An hour or so ago Sports Illustrated’s Jon Heyman said that the Mets were talking to John Lackey, Matt Holliday and Jason Bay “with renewed hopes to sign 1 of big 3.” This contrasts with the general
consensus here in Indy — especially among the New York writers —
that the Mets aren’t really players for any of those guys and that if they do anything this week it will be to sign Bengie Molina and eat a few nice catered meals.
Could that have changed? And if so, what could have “renewed those hopes?” A sudden change of budgetary heart on the part of the Wilpons? A sudden backtracking on the part of Lackey’s people regarding their desire for the five or six year deal that no one seems to want to give him? The Red Sox dropping out of the Jason Bay derby? Here’s a theory of my own: if the Mets are suddenly thinking bigger, it’s because the Yankees have been going hog wild (relatively speaking) this week, and they don’t want to get blown the hell off the back pages of the tabloids.
Whatever the case, any renewed push for one of the big three on the Mets’ part strikes me as a reactive move as opposed to one that was planned out ahead of time, because until this afternoon, all signs pointed to a relatively quiet Winter Meetings for the New York Mets.
Why is this man smiling? Man, I wouldn’t be smiling if I read what I just read.
This is the week when ESPN’s Keith Law releases his prospect and farm system rankings. He kicks off his content this week with a top-to-bottom ranking of all 30 farm systems. As a rule he limits his analysis to players who are currently in the minors and who have not yet exhausted their rookie of the year eligibility.
For the second straight year, Law ranks the Braves as the best system in baseball. Number two — making a big leap from last year’s number 13 ranking – is the New York Yankees. Dead last: the Arizona Diamondbacks, which Law says “Dave Stewart ritually disemboweled” over the past two years. That’s gotta hurt.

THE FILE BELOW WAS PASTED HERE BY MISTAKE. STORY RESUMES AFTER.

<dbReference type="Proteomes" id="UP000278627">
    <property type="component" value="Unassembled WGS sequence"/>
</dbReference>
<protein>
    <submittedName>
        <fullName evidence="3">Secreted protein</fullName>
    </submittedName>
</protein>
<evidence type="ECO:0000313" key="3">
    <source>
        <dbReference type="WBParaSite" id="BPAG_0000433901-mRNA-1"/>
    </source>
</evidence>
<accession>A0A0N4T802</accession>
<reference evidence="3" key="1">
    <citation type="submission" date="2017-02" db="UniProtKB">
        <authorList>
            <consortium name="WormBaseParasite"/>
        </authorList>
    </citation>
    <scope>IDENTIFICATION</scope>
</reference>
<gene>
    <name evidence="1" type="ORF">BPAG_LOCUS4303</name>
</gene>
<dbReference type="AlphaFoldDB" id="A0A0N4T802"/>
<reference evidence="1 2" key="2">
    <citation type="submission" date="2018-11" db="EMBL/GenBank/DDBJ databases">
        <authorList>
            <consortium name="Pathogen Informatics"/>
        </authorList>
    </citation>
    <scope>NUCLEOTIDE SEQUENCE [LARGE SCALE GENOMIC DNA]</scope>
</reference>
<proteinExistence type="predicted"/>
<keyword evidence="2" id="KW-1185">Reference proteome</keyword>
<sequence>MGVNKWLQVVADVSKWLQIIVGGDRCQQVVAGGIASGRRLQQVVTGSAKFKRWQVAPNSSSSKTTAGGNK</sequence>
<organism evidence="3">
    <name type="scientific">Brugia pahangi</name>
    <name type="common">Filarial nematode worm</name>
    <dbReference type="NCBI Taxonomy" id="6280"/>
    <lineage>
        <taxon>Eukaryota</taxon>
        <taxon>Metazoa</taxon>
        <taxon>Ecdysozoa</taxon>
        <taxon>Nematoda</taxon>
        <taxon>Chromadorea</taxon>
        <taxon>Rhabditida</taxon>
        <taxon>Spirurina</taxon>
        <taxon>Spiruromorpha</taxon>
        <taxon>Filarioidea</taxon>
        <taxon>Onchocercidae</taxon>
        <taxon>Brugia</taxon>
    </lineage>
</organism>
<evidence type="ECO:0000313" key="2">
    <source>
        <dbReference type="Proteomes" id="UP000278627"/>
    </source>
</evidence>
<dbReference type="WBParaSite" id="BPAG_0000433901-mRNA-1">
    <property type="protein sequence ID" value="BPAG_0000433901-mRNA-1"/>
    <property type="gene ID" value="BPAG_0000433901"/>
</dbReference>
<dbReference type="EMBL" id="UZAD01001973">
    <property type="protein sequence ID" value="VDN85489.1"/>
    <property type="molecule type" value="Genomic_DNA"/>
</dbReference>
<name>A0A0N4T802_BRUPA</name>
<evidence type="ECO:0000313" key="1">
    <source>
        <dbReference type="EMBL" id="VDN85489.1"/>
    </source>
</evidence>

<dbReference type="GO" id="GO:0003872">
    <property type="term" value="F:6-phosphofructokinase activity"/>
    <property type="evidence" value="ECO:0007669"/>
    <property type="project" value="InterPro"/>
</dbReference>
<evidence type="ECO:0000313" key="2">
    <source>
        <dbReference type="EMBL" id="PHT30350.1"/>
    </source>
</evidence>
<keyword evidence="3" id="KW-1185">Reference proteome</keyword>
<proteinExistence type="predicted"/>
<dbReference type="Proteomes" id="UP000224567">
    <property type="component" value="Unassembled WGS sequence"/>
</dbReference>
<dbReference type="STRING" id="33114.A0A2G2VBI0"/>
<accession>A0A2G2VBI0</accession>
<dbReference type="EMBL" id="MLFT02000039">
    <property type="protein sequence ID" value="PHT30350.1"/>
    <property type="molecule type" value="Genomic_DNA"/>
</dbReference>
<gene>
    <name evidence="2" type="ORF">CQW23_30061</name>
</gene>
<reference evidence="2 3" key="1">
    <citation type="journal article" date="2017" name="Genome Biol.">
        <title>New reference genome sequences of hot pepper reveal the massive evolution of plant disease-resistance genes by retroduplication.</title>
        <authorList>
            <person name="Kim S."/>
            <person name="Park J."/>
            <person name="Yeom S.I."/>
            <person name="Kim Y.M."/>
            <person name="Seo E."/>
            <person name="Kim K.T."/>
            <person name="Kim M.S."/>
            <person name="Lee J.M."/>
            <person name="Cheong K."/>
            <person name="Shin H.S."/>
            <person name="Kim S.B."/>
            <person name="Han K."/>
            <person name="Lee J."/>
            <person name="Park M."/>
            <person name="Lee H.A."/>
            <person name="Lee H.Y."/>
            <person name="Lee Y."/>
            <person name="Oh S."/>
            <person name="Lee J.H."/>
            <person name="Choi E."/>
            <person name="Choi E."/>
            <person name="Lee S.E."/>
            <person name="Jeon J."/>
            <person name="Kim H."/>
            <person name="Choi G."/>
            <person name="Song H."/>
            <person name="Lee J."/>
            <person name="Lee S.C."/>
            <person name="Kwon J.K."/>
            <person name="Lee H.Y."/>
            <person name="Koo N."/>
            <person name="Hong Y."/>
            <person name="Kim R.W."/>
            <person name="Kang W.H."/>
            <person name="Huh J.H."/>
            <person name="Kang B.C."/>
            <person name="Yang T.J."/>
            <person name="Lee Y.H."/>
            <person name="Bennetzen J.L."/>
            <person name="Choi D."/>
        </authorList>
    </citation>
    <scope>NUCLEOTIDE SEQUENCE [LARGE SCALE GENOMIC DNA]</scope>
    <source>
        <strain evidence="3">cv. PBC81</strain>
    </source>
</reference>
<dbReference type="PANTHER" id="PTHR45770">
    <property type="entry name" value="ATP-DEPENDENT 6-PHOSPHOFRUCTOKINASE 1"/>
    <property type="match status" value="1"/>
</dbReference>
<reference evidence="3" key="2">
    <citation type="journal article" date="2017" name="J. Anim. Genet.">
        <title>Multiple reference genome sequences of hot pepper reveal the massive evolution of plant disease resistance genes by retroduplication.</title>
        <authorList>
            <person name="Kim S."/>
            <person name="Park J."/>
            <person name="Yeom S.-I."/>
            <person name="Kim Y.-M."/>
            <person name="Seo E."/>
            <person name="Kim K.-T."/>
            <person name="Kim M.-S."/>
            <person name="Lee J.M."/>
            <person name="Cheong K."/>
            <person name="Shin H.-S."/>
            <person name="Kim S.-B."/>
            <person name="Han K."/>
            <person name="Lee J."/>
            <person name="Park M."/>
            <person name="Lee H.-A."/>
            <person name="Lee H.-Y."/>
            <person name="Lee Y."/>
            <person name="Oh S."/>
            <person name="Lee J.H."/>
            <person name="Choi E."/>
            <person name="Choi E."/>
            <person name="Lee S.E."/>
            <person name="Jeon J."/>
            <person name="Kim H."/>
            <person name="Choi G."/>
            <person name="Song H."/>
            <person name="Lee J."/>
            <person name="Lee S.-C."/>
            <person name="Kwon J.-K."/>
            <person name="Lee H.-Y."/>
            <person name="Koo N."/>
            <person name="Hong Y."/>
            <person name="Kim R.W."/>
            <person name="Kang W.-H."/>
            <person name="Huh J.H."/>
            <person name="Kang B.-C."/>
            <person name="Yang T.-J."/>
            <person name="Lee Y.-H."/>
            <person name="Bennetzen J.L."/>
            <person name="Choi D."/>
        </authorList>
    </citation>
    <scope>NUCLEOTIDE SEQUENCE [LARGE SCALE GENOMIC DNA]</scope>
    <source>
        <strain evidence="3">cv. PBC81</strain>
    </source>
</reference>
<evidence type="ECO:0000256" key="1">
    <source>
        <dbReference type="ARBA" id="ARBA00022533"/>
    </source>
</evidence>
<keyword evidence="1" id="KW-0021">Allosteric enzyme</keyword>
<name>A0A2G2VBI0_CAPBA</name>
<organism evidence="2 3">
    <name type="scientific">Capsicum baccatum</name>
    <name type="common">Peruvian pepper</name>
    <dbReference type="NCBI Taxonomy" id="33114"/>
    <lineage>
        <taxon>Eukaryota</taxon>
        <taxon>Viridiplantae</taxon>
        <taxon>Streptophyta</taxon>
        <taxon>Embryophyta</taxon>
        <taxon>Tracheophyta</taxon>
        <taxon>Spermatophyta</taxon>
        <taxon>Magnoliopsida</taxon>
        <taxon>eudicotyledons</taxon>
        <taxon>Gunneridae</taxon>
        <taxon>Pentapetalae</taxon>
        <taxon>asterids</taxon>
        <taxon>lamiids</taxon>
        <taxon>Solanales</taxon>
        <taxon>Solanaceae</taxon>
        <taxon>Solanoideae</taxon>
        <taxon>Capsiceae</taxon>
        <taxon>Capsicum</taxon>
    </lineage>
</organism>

If you want to know the reasons and the rankings of everyone in between you’ll have to get an ESPN Insider subscription. Sorry, I know everyone hates to pay for content on the Internet, but Keith and others who do this kind of work put a lot of damn work into it and this is what pays their bills. I typically don’t like to pay for content myself, but I do pay for an ESPN Insider subscription. It’s worth it for Law’s work alone.
The Toronto Blue Jays, like a lot of teams, will wear an alternate jersey next year. It’ll be for Sunday home games. They call it their “Canadiana,” uniforms. Which, hey, let’s hear it for national pride.
(question to Canada: my grandmother and my three of my four maternal great-grandparents were Canadian. Does that give me any rights to emigrate? You know, just in case? No reason for asking that today. Just curious!).
Anyway, these are the uniforms:
More like RED Jays, am I right?
OK, I am not going to leave this country. I’m going to stay here and fight for what’s right: a Major League Baseball-wide ban on all red alternate jerseys for anyone except the Cincinnati Reds, who make theirs work somehow. All of the rest of them look terrible.
Oh, Canada indeed.